Thank you for the opportunity to help you with your question!
We write because we are reacting to someone or something. While writing
can feel like an isolating, individual act—just you and the
computer or pad of paper—it is really a social act, a way in
which we respond to the people and world around us. Writing
happens in specific, often prescribed contexts. We are not just
writing—we are always writing to an audience(s) for some
particular purpose. When we write, we do so because we want, need, or
have been required to create a fixed space for someone to
receive and react to our ideas. Understanding this social or
rhetorical context—who our readers may be, why they want to
read our ideas, when and where they will be reading, how they might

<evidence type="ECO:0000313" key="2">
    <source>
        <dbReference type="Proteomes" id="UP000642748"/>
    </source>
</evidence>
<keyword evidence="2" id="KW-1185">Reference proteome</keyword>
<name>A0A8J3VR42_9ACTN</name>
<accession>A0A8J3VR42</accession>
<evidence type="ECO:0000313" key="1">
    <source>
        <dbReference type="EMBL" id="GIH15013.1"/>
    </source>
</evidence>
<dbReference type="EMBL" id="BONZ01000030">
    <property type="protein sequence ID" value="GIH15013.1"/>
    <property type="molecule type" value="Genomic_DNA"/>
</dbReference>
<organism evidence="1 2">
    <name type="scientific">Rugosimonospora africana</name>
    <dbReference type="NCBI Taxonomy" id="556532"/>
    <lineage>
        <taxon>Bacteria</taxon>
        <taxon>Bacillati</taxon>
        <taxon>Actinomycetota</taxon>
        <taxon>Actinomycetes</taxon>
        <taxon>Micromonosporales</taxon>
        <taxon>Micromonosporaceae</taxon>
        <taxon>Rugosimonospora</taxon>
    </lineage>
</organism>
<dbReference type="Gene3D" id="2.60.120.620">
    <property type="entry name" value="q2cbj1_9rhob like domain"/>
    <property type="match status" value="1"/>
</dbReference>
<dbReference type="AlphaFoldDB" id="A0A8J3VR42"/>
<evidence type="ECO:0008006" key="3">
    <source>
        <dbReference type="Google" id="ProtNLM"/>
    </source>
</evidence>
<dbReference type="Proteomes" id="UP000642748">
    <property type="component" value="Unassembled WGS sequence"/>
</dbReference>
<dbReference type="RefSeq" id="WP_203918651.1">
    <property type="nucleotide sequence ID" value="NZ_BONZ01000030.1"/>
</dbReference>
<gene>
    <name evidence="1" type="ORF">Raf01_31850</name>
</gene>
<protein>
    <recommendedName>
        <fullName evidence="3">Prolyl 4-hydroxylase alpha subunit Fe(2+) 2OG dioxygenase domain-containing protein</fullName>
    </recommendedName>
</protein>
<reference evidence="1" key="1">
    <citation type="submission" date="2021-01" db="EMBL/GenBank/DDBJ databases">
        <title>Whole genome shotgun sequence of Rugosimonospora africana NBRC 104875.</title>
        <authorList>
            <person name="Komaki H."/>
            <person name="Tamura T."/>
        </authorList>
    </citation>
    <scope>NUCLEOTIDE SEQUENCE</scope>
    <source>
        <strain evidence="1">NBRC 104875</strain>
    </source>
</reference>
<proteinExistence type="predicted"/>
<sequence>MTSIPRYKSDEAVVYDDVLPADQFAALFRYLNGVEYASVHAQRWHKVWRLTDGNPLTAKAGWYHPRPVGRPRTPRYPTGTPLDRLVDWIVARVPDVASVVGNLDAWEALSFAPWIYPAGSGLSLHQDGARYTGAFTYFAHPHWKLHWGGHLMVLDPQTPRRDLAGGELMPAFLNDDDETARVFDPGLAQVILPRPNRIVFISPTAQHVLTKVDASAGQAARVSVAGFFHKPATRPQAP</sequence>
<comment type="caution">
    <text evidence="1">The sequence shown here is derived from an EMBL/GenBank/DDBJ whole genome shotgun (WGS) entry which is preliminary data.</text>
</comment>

view us as writers—governs some of the choices we make. The
writing context requires writers to have a sense of the reader’s
expectations and an awareness of conventions for a particular
piece of writing. The context of the piece further determines the
appropriate tone, level of vocabulary, kind and placement of evidence,
genre, and sometimes even punctuation.
Please let me know if you need any clarification. I'm always happy to answer your questions.